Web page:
The walls of my childhood bedroom were covered with inspiration. A Houdini poster hung to the left of my bed, directly opposite from a picture of the Blue Angels. My baseball cards and valuable coins were in a box two feet under my pillow.
A complete set of Hardy Boys books, chess pieces, yo-yo's, and decks of cards lined a small shelf in the corner. Everything was within arm's reach. I didn't even have to leave my bed.
Most days were spent reading or learning a new skill. The bed became a stage, with sheets draped around me like a lavish Broadway proscenium. Without complaint, a row of stuffed animals patiently watched my mediocre performances ad infinitum.
I found a ship porthole at a flea market, modified into a stylish clock. The porthole became a portal - to a dream world. I wished to climb inside and leave my small town life behind. The hustle and bustle of the big city could almost be heard through the opening, much like the ocean in a sea shell.
I was Steve McQueen making a "great escape" from a small Kansas town. My shovels were books, my motorcycle was a train ticket to Los Angeles. No matter what, I was going to break through those four walls and out of that room.
The Hardy Boys stayed behind, shoved carelessly into a storage bin. Tangled and broken, the yo-yo's never saw the light of day again. My forgiving audience of Beanie Babies and Teddy Bears never flinched as I hugged them goodbye.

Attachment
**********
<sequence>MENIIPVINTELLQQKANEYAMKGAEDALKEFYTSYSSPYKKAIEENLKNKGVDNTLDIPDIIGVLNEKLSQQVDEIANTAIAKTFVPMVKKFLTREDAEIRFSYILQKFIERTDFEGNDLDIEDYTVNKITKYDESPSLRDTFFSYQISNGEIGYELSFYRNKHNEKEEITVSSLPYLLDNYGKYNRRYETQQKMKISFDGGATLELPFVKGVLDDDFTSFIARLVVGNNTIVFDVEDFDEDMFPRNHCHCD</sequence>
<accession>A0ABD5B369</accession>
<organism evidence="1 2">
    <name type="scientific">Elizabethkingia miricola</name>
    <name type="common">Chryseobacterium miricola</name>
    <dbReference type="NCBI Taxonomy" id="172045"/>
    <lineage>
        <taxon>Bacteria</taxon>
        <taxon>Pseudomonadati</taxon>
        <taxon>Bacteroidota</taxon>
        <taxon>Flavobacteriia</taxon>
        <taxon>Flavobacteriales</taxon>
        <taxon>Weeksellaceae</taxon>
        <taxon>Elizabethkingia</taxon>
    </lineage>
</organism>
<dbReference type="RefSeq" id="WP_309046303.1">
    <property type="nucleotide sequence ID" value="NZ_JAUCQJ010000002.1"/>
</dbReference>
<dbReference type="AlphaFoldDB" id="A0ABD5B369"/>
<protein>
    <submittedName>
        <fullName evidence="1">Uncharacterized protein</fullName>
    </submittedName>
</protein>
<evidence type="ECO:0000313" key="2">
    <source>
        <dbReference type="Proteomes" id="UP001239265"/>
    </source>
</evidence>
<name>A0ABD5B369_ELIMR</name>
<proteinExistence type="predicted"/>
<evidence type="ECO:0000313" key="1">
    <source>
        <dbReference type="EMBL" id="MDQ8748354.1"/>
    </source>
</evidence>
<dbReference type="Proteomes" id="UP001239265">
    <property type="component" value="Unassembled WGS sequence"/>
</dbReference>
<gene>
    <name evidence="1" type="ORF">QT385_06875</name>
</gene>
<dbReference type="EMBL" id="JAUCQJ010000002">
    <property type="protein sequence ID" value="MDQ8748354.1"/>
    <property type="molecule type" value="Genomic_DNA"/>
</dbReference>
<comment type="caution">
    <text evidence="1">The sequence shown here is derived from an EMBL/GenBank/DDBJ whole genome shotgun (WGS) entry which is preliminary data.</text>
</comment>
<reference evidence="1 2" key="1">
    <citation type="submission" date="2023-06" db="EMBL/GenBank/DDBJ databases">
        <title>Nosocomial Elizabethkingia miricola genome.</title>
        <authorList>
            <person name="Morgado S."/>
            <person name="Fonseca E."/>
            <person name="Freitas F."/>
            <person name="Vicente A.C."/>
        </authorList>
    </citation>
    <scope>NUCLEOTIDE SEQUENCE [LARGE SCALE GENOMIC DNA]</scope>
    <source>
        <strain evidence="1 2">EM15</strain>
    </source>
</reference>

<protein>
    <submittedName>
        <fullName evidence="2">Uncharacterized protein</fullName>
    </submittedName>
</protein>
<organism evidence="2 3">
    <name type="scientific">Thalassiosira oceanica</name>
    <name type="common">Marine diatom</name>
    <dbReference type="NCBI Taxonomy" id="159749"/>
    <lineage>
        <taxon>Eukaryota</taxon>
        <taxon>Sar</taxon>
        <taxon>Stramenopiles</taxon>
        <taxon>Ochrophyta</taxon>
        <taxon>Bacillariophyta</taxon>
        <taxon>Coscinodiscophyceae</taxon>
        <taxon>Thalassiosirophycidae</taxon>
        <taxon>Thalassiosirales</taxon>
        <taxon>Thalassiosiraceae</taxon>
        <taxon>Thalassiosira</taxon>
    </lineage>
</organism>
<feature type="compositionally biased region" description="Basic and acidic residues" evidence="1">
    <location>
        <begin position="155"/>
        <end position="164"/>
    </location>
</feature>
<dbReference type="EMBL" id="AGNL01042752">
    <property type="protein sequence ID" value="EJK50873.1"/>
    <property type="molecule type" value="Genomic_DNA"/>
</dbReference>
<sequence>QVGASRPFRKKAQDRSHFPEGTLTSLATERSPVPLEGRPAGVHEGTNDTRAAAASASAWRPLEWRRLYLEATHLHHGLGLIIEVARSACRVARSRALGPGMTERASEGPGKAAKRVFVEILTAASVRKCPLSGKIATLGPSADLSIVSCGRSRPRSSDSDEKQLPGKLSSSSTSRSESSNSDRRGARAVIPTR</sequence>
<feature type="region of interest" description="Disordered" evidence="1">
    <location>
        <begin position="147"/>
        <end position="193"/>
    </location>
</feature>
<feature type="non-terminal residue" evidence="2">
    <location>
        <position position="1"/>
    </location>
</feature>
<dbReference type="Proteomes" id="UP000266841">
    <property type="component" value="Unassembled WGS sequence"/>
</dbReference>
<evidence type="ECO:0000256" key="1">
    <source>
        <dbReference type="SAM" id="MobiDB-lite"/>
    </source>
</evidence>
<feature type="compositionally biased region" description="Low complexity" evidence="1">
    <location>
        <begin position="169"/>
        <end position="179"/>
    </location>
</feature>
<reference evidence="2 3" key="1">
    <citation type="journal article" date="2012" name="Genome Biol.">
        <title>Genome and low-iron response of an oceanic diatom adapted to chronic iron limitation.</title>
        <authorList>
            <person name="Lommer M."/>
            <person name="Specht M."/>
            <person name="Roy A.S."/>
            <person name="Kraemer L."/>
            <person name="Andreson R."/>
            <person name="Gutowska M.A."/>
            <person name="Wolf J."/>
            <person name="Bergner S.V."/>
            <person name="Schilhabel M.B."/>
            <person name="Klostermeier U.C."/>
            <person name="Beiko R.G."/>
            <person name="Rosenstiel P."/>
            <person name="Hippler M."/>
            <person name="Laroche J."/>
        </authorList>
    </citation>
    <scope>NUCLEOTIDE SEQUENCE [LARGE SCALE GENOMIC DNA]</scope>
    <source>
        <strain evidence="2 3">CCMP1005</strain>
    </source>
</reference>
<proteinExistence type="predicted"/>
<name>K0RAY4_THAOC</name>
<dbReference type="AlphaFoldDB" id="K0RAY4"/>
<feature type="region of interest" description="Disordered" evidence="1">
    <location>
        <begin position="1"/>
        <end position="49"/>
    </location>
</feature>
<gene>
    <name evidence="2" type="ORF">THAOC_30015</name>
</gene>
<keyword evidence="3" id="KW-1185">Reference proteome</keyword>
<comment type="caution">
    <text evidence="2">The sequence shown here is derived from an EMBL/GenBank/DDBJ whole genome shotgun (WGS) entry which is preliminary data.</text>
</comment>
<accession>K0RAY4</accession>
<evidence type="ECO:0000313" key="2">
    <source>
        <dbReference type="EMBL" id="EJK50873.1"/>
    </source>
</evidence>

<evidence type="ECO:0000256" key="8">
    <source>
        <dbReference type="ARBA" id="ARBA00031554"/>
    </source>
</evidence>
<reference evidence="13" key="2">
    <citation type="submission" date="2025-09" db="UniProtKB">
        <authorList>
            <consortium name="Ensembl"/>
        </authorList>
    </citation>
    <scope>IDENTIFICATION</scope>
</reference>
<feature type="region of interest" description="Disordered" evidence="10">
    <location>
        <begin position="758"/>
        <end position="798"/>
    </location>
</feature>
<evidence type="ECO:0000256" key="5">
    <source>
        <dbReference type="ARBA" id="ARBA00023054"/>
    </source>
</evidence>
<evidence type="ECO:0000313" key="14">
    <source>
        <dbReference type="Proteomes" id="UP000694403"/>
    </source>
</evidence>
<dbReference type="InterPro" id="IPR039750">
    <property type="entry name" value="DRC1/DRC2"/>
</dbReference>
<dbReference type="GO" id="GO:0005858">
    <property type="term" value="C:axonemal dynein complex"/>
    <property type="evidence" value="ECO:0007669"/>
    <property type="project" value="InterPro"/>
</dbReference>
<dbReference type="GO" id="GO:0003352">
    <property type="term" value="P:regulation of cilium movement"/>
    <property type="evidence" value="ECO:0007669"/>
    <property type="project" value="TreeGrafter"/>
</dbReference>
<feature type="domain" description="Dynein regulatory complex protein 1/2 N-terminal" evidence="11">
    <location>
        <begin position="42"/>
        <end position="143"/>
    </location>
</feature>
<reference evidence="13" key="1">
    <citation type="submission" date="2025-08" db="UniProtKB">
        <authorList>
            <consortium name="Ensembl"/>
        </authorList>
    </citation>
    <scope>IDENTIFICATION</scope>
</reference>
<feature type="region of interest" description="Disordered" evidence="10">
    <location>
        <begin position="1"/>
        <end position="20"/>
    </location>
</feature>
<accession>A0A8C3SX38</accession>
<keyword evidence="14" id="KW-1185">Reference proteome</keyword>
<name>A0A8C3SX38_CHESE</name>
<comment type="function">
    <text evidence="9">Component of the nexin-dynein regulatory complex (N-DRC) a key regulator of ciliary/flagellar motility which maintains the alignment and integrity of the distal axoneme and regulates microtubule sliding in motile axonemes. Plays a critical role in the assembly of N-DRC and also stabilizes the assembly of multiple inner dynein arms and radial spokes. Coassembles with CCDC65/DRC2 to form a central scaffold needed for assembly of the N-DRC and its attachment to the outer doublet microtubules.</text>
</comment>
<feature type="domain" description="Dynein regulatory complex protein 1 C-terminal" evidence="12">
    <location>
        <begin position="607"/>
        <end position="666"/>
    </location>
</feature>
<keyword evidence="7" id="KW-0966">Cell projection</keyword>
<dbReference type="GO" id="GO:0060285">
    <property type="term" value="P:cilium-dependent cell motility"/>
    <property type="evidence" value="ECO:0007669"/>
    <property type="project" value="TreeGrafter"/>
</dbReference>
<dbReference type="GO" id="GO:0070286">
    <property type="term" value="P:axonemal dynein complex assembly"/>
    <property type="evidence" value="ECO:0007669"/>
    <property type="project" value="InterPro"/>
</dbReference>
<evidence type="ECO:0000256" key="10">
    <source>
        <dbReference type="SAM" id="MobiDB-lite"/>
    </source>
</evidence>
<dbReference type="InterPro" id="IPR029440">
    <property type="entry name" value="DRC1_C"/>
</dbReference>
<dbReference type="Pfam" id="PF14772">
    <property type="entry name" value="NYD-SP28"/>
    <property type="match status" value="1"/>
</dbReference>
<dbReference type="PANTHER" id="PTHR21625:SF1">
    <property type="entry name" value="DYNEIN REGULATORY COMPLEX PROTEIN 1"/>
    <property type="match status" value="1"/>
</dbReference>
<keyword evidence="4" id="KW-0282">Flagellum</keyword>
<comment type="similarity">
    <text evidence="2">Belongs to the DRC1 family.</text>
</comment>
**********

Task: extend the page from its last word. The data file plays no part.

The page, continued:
I kept the Houdini poster.
But I wasn't ready.
I'd get to the stage and run back to the dressing room sick to my stomach. Throwing up before a show became routine. It got so bad that I had to cancel one night because I was shaking and feeling so ill.
All the dreaming and wishing hadn't fully prepared me for being a small fish in such a big pond. I was terrified. I thought about giving up.
The audience was so big. The room was so huge. It was intimidating and scary. I couldn't control my nerves. I didn't think it would ever change.
That's when it hit me.
It didn't matter who was in the audience. It didn't matter where I was performing. The audience may number in the thousands or be fifty people packed into a small space. It doesn't matter.
It was just like my bedroom. It was just another room with four walls.
Suddenly, I wasn't nervous any more.
And I haven't been nervous since.